KG: I noticed that there is a theme of female empowerment in Storm Warning. For example, the Madrigals are descended from a female and they take their mother’s name. Can you explain why you decided to include such strong female characters in your book?
LSP: Action-adventure stories are often dominated by males—authors, characters, readers. I knew that The 39 Clues has many girl readers and, like Jude Watson in Books 4 and 6, I wanted to give them female heroes to emulate. I also think it does the boys a lot of good to read about strong females!
KG: How has being a first-generation American influenced your writing? I read that your parents made the somewhat unusual decision to have an English-only household. Are you more observant of people’s behavior, habits, and cultural environment as a result? Does this sensitivity impact your writing?
LSP: I’ve always been interested in language and culture, and perhaps this is because of growing up with the kind of awareness unique to young people who are raised in ‘two cultures.’ I like your use of ‘sensitivity,’ as I’ve always thought of it as nosiness! I am endlessly curious about how other people live, and writing for me is a way to explore the world.
KG: Are there any similarities between your children and Amy and Dan in The 39 Clues series? In Storm Warning, Amy and Dan come to appreciate the strengths that come with each others’ very different personalities. Does that come from your own family life?
LSP: My characters are always influenced by people I know, including my family. But it’s hard for me to point out specific characteristics, in part because I often can’t remember where things come from—they’re just floating around in my mind. More importantly, every character I write about—even the ‘bad guys’—have something of ME in them. The only way I can make a character realistic is to draw from my own experiences and emotions.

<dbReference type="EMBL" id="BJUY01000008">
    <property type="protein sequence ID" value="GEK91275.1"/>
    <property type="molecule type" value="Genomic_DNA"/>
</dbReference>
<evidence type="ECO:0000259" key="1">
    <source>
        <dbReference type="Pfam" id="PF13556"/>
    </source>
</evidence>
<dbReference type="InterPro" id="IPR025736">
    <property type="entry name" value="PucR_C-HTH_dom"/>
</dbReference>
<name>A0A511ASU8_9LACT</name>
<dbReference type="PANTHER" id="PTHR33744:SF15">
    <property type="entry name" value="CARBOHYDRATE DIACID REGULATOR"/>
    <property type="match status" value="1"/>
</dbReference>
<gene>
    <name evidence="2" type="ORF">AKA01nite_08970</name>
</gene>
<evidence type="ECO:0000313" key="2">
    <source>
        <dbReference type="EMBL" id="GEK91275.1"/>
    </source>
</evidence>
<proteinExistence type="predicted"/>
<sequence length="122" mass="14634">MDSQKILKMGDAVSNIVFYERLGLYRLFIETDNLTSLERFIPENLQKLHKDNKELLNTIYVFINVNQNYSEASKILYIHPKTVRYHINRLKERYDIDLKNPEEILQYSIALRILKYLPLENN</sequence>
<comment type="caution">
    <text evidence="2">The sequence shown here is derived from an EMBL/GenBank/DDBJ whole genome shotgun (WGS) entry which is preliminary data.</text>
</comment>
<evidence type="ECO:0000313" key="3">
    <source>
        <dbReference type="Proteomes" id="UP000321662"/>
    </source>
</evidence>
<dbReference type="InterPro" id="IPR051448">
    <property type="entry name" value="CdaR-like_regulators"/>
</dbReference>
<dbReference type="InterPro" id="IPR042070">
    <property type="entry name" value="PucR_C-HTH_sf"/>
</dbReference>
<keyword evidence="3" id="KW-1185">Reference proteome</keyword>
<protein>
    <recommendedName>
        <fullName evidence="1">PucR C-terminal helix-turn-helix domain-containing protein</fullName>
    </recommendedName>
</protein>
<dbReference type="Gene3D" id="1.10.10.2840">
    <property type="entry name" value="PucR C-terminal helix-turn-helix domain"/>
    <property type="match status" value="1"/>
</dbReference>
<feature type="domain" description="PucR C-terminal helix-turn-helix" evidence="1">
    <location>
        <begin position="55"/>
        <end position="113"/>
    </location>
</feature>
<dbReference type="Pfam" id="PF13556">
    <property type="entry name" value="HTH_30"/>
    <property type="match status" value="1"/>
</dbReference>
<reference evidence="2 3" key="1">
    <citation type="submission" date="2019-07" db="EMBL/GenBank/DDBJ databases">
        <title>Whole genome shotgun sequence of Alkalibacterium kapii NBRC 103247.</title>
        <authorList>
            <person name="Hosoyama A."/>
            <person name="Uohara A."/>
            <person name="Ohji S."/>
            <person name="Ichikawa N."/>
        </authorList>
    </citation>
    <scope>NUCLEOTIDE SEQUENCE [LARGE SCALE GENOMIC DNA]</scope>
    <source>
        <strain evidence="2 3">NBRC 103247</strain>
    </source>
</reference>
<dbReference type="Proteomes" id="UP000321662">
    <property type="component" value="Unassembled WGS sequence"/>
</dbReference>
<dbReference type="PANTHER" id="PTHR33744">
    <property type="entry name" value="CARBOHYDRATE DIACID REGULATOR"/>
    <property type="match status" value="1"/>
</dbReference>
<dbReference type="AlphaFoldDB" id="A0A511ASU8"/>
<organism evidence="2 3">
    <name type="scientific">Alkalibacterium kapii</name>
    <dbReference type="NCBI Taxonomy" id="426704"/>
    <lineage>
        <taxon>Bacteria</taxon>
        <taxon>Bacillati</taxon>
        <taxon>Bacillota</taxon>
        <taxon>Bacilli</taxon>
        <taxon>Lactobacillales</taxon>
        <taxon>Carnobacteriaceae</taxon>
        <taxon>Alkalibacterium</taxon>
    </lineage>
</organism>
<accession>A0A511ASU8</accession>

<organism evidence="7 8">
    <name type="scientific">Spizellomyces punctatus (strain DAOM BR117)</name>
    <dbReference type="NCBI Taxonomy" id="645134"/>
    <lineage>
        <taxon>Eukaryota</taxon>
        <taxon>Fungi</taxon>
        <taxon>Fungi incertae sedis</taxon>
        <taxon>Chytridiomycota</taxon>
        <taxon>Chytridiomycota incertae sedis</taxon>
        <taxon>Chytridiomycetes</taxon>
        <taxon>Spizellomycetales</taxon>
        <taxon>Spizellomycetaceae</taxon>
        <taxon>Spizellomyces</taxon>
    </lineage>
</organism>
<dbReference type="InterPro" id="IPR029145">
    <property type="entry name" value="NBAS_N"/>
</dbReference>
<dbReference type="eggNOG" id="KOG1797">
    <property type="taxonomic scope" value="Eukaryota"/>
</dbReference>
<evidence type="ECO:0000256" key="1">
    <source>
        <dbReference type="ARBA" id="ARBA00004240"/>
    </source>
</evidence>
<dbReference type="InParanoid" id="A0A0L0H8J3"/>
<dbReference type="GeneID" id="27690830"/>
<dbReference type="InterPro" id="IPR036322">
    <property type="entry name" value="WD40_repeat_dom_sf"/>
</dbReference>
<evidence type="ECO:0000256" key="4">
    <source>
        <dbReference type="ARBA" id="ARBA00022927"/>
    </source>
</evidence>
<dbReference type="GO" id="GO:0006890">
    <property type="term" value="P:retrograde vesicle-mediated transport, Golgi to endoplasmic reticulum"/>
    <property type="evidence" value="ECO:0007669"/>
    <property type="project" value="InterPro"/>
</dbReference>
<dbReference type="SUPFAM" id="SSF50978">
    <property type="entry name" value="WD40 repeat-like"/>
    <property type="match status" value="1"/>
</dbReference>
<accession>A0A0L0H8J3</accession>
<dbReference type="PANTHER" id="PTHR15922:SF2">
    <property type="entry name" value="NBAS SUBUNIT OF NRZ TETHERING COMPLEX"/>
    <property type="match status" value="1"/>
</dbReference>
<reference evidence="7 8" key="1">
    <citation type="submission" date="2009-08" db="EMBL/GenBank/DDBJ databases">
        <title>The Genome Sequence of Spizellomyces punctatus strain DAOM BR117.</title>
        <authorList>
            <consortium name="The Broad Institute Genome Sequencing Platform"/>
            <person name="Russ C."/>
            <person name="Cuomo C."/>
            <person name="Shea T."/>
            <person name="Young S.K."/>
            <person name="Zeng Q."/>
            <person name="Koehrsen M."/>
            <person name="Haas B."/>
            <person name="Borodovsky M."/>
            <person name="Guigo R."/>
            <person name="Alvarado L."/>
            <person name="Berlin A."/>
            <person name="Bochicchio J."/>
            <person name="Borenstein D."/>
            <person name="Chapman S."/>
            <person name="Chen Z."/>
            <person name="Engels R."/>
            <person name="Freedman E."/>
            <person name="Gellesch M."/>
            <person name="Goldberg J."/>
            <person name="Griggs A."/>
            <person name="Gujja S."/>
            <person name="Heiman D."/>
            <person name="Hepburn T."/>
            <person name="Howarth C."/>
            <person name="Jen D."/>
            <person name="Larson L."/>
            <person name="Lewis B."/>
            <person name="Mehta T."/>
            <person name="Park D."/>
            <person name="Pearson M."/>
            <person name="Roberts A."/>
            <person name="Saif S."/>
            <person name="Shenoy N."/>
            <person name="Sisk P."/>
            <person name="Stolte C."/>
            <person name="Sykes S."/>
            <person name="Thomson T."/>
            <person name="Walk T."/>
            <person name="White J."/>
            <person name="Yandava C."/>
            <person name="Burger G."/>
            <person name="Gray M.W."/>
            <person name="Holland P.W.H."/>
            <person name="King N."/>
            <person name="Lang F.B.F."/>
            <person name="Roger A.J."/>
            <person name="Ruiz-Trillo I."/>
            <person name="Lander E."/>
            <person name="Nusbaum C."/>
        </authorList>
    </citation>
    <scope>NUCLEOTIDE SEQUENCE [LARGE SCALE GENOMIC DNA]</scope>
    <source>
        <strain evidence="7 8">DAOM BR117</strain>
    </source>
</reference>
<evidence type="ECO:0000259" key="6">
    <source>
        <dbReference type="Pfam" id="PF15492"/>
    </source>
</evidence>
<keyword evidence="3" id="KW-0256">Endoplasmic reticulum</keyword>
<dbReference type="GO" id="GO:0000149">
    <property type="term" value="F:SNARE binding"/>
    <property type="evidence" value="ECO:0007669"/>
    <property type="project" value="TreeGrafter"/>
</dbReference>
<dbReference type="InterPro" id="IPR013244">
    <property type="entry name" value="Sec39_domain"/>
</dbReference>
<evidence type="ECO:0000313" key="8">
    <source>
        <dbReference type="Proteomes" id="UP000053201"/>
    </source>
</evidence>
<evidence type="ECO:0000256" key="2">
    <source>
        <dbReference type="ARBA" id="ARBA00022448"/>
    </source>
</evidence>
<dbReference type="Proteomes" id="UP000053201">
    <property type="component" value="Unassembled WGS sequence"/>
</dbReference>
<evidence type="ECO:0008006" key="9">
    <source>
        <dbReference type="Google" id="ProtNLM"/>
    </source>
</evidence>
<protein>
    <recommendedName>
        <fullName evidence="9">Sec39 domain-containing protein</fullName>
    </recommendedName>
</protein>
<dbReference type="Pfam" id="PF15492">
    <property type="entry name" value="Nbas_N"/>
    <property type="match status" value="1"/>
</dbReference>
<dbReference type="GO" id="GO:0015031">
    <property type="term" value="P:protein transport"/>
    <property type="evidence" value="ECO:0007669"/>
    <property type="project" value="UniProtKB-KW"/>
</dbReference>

KG: Do you have a separate space just for writing? What’s your routine?
LSP: I have a study where I do most of the work on my novels using a computer. For a picture book or poetry, I might sit somewhere else with paper and pen. When I’m working on fiction, I try to write at least two pages every day. Then I start the next day by revising and editing the previous day’s pages. Sometimes that means I end up throwing away the whole two pages! But that’s okay—as Thomas Edison said, it means I’m finding out what doesn’t work.
KG: I’ve noticed that you have a great online presence through your blog, website and Facebook account. How difficult and time-consuming is it to maintain these online outlets, write, and have a personal/family life?
LSP: Keeping up with all the changes in the online world is impossible for me. I decided to have a blog as long as it wouldn’t be a source of stress: I blog when I feel like it, which means very irregularly. Not the best use of a blog, but it’s my compromise. As for my Facebook fan page, my niece maintains it for me!
It’s never easy for anyone to balance work and family life, but I know how fortunate I am in having a family who has always supported me. “Do what you love and you’ll never work a day in your life.” I don’t know who said that, but it’s true for me. I never forget that I am one of the luckiest people on the planet: Every day I get to do work that I love. I even get to call reading great books part of my ‘work’!
What do you think, OOMers? Are you getting pumped for the conclusion to The 39 Clues?
Previously On Our Minds:
* Access granted! 39 days until the final book in The 39 Clues
* Attention: Storm Warning is here
* The 39 Clues books 9 and 10 covers revealed!